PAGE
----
simply pardon and restoration. It includes pardon, but it also includes a declaration that the believer is just or righteous in the sight of the law. He has a right to plead a righteousness which completely satisfies its demands.

So for a Reformed understanding of justification, there is both a negative — pardon of sins — and a positive — imputation of justice. This is because Christ, as head of the elect sinner, positions himself in his place. And in his stead, Christ endures the punishment of sin, and obeys the requirements of the law.

And so justification is an extrinsic, declarative act of God. It is an unchanging objective reality in which God “declares that notwithstanding [the sinner’s] person sinfulness (actual) and unworthiness, he is accepted as righteous on the ground of what Christ has done for him”. As Christ is righteous, so God says of the sinner.

In contrast, Hodge brings in the differing doctrines on justification, first the Roman Catholic concept. He describes this concept of justification as

subjective justification. That is, that justification consists in an act or agency of God making the sinner subjectively holy. Romanists confound or unite justification and sanctification. They define justification as “the remission of sin and infusion of new habits of grace.” By remission of sin they mean not simply pardon, but the removal of everything of the nature of sin from the soul. Justification, therefore, with them, is purely subjective , consisting in the destruction of sin and the infusion of holiness.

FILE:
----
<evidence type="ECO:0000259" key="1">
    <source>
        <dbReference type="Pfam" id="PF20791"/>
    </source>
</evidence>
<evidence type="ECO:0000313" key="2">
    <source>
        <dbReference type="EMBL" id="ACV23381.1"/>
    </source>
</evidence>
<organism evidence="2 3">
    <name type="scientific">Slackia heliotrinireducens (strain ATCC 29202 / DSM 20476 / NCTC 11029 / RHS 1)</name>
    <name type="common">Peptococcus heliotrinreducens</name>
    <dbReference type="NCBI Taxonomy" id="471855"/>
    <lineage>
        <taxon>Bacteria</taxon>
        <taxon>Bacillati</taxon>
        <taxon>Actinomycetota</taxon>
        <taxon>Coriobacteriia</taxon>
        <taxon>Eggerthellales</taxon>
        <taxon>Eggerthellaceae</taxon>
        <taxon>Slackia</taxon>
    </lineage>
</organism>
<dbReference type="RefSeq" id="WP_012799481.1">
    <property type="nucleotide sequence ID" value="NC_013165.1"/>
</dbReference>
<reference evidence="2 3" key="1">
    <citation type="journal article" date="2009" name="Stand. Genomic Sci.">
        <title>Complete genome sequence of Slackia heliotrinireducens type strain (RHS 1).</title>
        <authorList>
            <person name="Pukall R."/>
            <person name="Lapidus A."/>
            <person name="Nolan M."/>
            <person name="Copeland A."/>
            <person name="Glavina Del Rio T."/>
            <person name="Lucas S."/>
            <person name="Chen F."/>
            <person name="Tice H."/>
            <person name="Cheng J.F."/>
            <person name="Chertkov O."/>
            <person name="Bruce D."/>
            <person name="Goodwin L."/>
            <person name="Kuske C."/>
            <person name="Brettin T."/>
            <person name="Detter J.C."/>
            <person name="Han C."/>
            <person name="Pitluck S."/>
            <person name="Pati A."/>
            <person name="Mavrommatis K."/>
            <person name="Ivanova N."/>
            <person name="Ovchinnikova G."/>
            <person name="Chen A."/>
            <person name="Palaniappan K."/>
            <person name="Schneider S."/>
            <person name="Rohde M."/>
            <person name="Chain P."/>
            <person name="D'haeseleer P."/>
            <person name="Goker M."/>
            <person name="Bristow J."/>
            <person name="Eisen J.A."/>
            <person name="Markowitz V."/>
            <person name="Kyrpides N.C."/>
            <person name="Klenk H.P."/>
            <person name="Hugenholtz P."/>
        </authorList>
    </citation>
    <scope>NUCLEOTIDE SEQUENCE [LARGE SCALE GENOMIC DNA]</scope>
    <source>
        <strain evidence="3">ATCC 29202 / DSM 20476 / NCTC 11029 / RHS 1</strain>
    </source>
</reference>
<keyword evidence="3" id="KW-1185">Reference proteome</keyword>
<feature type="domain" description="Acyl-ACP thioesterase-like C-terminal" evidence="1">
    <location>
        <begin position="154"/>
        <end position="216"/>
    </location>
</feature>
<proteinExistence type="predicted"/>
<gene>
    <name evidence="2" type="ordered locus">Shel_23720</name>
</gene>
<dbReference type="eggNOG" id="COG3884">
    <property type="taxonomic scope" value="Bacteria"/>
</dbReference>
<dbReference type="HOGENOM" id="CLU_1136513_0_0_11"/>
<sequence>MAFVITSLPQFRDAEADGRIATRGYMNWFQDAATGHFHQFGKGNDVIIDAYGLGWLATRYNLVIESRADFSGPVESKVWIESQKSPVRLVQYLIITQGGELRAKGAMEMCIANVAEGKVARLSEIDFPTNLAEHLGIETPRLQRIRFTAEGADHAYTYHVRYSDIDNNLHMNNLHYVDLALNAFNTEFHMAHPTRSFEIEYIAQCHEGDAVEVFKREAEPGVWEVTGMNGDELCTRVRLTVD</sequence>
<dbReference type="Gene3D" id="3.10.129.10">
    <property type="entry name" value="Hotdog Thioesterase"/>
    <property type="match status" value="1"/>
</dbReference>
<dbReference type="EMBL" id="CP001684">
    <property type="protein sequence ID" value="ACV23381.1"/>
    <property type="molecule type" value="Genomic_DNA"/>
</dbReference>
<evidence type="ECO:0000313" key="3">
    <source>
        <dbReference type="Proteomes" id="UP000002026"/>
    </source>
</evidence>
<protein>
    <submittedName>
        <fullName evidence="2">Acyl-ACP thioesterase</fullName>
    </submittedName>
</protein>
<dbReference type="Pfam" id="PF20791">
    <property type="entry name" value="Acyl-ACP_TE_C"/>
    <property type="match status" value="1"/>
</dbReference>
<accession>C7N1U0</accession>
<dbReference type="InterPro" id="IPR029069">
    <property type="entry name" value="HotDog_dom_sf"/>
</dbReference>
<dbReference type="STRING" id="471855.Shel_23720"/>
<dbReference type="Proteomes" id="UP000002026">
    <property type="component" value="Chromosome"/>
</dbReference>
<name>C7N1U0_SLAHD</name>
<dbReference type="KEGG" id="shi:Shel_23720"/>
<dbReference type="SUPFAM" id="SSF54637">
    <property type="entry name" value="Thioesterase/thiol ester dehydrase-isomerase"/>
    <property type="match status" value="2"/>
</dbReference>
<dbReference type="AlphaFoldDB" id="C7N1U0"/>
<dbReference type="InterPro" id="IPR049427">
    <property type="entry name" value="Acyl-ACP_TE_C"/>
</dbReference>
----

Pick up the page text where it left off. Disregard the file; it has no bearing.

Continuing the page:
By this, what he means to say is that justification is not objective, extrinsic, but the opposite. It is the act of God, whereby he makes the sinner subjectively, ontologically, actually holy. That is, justification is pardon of past sins, and the positive infusion (not imputation) of the righteousness of Christ, which makes the sinner just. So what God declares to be just is actually just.

Catholic John Henry Newman says of the Roman concept of justification:

Justification is an announcement or fiat of Almighty God, which breaks upon the gloom of our natural state as the Creative Word upon Chaos; that it declares the soul righteous, and in that declaration, on the one hand, conveys pardon for its past sins, and on the other makes it actually righteous (Lectures on Justification)

By fiat of God, his creative work makes the sinner subjectively just (by participation in Christ). Hodge is right, then, when he says that Roman Catholics “unite justification and sanctification”. Because of this, justification is not objective. It is always changing (for the better or worse). The justified person, by infusion of Christ’s righteousness, can cooperate and grow in justice, or can degenerate and even sin mortally.

After this, Hodge evaluates the Arminian concept of justification. Hodge begins by explaining where Arminius differed from the other Reformers. This difference was of course over the Reformers’ concept of election. But his disagreement of election led him (more particularly his followers) to a different of understanding of justification.

Hodge says of Arminius’ concept of election,